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The multitude of loud, vicious, lunging Pana guard dogs has just had added a new canine to their roster; David van Harm. He doesn't even live here yet but he is attacking those who do not fully concur with his dreamy vision of Boquete/Pana paradise. If someone merely questions the fact that he may know less than someone who actually has lived here awhile, he calls them a lone wolf fear monger who is below contempt and then ridicules them as pathetic, whiny, scared victims if they deign to move away or even if they were to contemplate such a betrayal. van Harm, you are a scary person and you have a long learning curve ahead of you.
Amen. I speak Spanish and have been here four years in the City, and I am becoming disillusioned. This is not paradise. This is the gritty third world. Keep a firm hand on your wallet and be on guard at all times. Juega vivo should be the first two Spanish words you should learn upon arrival. 85% of the people behind the wheel here would lose their driver licenses very quickly if they lived in the US. They are rude and highly inconsiderate behind the wheel, qualities which they carry over on foot which is evident if you have ever walked a PC "sidewalk" or pushed a shopping cart in a Pana supermarket. As a pedestrian in PC walking around, I feel like I am in a shooting gallery. There have been many near misses with me as the victim and that includes my always being on a high stage of alert. Grocery food prices are higher than in the US. The cuisine is gauche although often tasty from a hungry peasant point of view. Beer prices are wonderful. Real estate prices are not that great. Weed is cheaper and more widely available in Sebastopol. And as this thread emphasizes, life is transitory here especially if you're behind the wheel and often when you are not. The one big plus are the jubilado discounts and the price of medical care. So if you are sick and feeble and relatively poor, this might be the place for you.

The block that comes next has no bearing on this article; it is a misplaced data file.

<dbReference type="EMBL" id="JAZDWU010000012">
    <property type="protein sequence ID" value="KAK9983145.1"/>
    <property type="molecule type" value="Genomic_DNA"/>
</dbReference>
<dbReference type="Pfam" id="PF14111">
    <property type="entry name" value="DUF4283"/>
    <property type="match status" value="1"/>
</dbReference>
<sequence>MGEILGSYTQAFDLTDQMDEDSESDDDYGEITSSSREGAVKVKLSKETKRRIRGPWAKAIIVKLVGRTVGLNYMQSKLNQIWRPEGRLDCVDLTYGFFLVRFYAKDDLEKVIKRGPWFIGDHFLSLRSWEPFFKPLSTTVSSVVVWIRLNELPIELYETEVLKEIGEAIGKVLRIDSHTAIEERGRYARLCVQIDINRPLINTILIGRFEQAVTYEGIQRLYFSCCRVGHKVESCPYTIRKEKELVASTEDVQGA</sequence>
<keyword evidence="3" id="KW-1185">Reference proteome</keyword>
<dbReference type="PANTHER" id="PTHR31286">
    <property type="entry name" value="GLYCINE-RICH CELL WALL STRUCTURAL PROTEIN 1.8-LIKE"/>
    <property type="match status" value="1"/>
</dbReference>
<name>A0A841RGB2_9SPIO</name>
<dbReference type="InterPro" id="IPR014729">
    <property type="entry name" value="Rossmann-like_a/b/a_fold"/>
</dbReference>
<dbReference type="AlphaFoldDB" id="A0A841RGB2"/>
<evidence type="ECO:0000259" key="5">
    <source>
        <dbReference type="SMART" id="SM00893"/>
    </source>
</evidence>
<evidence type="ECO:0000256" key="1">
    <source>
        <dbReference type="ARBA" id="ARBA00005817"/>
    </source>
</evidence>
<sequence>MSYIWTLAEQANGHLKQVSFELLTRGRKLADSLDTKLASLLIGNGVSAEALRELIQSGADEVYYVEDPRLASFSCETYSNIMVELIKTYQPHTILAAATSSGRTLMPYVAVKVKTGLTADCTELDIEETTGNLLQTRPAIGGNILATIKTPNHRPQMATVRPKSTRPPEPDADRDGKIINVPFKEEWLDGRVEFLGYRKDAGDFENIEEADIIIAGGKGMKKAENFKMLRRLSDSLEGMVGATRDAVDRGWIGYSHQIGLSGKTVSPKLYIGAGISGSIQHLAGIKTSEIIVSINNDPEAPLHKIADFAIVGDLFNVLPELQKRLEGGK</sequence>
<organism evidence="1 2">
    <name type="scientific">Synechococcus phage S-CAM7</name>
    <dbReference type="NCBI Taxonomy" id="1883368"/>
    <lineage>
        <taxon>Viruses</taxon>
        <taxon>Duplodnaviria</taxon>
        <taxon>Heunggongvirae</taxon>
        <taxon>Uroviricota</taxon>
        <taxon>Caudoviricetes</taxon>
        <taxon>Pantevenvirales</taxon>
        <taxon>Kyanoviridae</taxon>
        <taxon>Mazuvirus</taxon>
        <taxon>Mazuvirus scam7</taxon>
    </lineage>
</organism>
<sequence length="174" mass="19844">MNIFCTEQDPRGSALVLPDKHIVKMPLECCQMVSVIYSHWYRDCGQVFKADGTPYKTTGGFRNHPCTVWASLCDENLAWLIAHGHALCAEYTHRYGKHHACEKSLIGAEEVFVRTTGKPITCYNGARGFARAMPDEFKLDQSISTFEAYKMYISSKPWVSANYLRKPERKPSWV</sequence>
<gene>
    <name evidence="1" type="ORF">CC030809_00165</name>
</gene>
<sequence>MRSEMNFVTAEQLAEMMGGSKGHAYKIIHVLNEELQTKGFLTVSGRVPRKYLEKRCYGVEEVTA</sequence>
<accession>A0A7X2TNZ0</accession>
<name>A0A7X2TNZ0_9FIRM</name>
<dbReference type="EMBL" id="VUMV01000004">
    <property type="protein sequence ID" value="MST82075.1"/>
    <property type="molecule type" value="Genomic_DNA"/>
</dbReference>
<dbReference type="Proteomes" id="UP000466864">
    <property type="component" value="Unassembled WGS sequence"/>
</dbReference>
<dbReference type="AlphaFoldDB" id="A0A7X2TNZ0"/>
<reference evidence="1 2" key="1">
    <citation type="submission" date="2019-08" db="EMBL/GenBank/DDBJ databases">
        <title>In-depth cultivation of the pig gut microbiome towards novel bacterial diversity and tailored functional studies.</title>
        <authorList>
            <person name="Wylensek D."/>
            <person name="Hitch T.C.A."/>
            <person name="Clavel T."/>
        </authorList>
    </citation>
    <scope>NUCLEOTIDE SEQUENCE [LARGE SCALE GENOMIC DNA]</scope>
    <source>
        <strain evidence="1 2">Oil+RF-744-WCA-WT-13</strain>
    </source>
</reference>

The title is obviously tongue in cheek.
The usual b.s. from Villa de Caca continues to bore like a broken record. Boquete is still charming (partly because people like Villa left).
GSD...yup it was a loaded question...both barrels.....sad to see it come to this...again
and to make matters worse here in Boquete - Deli Baru was out of Nutella again!!!
Mr. & Miss Rice,
Panama is absolutely positively a nice place to be and to retire, I know I am doing both. I have seen Panama evolve and change in the last 27 years and through all that I will say that Panama is still a good choice. Boquete is one of the most popular retirement destinations for perhaps as many reasons as there are Expats all of who indulge in a high quality of life all the while enjoying a somewhat lower cost of living compared to the average location in the USA.
From my vantage point I would say that crime, drugs and auto accidents are not much higher or frequent that any place else. I report on such topics because I’m geared to deal with those issues and have interest in the safety and well-being of the public including the way in which our Panamanian Hosts see us as we move about in the pursuit of our daily lives.
Please don’t let any of us influence your decisions to retire in Panama. If you choose to move here you will be surrounded by highly experienced Experts Expats who will guide you and your wife every step of the way. Just remember we are all her to help.